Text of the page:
Jedburgh Justice & Kentish Fire
Paul Jones

Jedburgh Justice & Kentish Fire

Following on from word origins guide Haggard Hawks & Paltry Poltroons comes Jedburgh Justice & Kentish Fire, a fascinating exploration of the origins of 500 English phrases and expressions. Using the same accessible and straightforward layout as Haggard Hawks, Jedburgh Justice is divided into fifty chapters each exploring the origins, meanings and histories of ten phrases that each share some quirk or quality in common – from ten phrases derived from sports (to take something at point blank was originally a term from archery) to ten phrases invented by Shakespeare (salad days Antony & Cleopatra), and from ten advertising slogans in popular use (the 1929 movie The Broadway Melody was the first to be advertised as all singing and all dancing) to the origins of ten unusual ways of saying ‘goodbye’ (to do a moonlight originally meant to abscond on a hotel bill).

Misquotations, nicknames, song lyrics and rhyming slang are all also explored here, with entries ranging from the curious origins of some of our most familiar expressions, like The Big Apple and the full Monty, to those of our most unusual, like crack the monica!, see the elephant, a Hertfordshire kindness, a pox-doctor’s clerk and bring haddock to the paddock. Here you’ll find out how to flash the dibs and dub at the knapping-jigger, what a Frenchman really means when he says let’s return to our sheep, how to walk Newgate fashion, how to break Priscian’s head, what a masterpiece of night work is, why you wouldn’t want to sit beside an admiral of the narrow seas, and why you’d be offended if someone said you must know Mrs Kelley.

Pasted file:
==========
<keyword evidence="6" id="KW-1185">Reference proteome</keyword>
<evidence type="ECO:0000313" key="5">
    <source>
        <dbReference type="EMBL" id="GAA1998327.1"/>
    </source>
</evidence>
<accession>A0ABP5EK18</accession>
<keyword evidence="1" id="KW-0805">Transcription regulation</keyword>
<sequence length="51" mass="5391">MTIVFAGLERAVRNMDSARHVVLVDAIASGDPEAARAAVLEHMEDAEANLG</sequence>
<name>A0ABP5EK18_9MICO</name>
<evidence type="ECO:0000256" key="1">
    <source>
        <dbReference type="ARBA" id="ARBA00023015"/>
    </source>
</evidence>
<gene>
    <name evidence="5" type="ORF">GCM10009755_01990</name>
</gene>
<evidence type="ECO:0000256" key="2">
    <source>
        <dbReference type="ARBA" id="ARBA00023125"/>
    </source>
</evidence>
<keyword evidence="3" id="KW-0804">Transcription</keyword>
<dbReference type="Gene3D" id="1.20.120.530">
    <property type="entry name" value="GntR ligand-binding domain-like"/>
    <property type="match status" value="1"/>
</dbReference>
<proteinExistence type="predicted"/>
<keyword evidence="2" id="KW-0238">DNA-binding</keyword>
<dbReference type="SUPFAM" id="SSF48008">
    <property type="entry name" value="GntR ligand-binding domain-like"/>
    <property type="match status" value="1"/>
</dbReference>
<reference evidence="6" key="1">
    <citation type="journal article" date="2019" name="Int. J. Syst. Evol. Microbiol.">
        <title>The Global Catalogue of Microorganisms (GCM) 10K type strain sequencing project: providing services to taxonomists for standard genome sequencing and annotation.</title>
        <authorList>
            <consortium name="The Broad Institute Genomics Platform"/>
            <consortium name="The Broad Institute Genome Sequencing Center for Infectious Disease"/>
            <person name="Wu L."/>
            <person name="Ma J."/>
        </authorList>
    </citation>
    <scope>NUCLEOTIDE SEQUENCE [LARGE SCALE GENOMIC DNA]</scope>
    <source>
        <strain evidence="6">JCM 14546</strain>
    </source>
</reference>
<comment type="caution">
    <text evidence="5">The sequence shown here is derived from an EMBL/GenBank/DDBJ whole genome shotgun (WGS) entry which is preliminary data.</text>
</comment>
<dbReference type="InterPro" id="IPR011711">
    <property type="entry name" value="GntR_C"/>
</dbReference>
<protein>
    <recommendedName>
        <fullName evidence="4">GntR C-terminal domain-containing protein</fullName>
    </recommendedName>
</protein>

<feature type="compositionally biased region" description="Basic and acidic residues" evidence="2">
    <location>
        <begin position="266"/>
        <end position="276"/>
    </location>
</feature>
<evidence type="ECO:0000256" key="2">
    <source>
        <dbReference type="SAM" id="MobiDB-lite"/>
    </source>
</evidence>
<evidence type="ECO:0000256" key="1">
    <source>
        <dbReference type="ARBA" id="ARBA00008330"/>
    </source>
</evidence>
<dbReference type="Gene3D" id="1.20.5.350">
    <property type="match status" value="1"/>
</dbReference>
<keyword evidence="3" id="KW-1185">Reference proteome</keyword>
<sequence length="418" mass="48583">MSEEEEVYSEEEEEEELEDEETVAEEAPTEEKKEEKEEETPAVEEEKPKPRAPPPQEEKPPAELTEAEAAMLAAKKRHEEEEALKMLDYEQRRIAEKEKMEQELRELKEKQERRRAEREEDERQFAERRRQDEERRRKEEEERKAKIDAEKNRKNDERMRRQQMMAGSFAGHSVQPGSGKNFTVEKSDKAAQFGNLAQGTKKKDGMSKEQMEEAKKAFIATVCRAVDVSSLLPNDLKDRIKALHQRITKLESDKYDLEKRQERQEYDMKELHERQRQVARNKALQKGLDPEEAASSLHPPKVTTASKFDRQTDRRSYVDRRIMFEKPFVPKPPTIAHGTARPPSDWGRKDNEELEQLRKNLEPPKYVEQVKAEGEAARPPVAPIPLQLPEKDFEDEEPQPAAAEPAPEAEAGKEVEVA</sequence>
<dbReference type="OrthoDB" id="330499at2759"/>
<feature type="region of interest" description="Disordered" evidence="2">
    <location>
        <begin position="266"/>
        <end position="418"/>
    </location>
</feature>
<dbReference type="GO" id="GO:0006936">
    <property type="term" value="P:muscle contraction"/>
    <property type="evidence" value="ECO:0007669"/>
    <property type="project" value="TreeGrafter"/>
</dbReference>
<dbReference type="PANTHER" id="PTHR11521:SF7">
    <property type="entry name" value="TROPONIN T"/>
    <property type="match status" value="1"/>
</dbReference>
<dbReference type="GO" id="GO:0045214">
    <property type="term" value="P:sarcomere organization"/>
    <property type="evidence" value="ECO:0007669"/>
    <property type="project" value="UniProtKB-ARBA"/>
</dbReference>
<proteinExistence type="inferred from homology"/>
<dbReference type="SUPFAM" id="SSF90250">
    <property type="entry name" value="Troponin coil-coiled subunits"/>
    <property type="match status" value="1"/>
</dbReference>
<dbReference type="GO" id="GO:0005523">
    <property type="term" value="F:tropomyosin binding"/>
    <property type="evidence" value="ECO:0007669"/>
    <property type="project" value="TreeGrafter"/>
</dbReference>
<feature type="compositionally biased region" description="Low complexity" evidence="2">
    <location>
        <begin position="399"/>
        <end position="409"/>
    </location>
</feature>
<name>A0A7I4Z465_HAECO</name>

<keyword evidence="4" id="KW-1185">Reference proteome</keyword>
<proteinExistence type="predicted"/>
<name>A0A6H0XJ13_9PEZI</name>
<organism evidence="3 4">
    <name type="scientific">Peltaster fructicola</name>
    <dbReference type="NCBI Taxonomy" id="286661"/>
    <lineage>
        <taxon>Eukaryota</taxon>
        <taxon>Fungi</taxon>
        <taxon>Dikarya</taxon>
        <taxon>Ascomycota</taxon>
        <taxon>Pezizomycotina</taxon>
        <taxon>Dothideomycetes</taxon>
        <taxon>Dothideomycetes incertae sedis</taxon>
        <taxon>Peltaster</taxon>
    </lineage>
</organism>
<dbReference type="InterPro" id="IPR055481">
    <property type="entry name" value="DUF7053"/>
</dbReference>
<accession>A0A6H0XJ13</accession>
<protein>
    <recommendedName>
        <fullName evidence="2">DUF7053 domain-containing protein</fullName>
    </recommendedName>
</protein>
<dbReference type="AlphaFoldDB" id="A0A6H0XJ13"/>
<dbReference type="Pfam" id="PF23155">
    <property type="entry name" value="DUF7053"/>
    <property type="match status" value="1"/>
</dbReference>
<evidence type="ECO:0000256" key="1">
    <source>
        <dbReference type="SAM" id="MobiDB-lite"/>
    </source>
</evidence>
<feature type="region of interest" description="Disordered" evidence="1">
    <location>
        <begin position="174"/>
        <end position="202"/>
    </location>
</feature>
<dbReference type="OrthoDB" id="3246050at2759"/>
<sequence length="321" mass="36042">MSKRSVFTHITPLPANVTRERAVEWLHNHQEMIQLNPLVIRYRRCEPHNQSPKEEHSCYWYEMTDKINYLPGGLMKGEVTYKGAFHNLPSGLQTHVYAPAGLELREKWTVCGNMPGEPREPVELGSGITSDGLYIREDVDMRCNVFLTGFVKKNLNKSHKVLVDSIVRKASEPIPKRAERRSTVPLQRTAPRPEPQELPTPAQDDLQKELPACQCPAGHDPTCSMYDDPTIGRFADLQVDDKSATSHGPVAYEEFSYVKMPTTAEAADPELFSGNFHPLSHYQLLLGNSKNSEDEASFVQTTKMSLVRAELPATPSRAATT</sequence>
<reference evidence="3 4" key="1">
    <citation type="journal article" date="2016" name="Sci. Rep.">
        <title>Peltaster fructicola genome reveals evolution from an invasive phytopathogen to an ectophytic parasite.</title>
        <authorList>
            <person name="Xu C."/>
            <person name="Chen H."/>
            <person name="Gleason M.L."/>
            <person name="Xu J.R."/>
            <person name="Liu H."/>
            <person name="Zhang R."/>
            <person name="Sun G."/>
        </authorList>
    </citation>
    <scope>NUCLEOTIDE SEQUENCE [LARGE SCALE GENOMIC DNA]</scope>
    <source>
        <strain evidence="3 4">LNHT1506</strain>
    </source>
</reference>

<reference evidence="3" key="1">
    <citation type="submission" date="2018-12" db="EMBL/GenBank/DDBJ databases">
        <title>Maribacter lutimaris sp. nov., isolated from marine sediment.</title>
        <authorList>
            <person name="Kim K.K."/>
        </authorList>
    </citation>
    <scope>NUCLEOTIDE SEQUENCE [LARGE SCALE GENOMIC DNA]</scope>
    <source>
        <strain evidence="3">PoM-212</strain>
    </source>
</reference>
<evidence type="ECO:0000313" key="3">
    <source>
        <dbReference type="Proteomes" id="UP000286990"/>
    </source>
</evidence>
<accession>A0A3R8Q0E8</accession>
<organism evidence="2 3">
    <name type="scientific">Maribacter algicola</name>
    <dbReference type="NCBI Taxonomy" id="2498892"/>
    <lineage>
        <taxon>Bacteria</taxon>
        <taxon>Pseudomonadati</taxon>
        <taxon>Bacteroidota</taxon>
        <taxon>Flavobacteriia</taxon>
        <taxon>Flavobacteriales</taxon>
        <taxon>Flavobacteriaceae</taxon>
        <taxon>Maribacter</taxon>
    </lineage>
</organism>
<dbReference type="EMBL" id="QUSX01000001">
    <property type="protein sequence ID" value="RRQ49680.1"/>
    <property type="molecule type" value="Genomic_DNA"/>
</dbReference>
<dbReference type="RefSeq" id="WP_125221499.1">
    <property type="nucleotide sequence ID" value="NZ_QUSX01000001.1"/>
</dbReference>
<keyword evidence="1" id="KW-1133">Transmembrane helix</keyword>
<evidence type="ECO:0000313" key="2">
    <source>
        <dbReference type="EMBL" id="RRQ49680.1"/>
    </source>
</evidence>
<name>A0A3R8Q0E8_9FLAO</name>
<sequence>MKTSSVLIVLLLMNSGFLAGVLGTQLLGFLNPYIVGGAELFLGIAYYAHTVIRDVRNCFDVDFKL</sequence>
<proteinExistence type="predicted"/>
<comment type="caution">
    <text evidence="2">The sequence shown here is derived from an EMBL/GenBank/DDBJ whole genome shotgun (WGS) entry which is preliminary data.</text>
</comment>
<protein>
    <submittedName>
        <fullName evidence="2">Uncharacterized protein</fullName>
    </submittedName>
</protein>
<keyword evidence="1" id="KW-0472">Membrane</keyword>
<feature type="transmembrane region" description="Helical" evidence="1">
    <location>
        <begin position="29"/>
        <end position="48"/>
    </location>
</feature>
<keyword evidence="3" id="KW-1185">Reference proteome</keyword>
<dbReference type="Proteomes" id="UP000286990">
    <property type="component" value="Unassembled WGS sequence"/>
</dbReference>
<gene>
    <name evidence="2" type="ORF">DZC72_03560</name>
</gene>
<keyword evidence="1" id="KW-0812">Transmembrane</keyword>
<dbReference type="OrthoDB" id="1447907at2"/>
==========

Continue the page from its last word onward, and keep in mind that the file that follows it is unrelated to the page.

Book Details:

  • Author: Paul Jones
  • Published Year: 2014
  • Rights Sold
    • UK: Constable and Robinson

Paul Jones

Paul Anthony Jones was born in South Shields in 1983. Graduating with a Masters degree in English from the University of Newcastle in 2009, his first book The British Isles: A Trivia Gazetteer (2012) was inspired by a university study into the origins of English place names. This was quickly followed by two guides to English etymology, Haggard Hawks & Paltry Poltroons (2013) – named as one of best language titles of the year by The Guardian – and its sequel, Jedburgh Justice & Kentish Fire (2014). Paul also runs the popular tie-in Twitter account, @HaggardHawks, which ha...
More about Paul Jones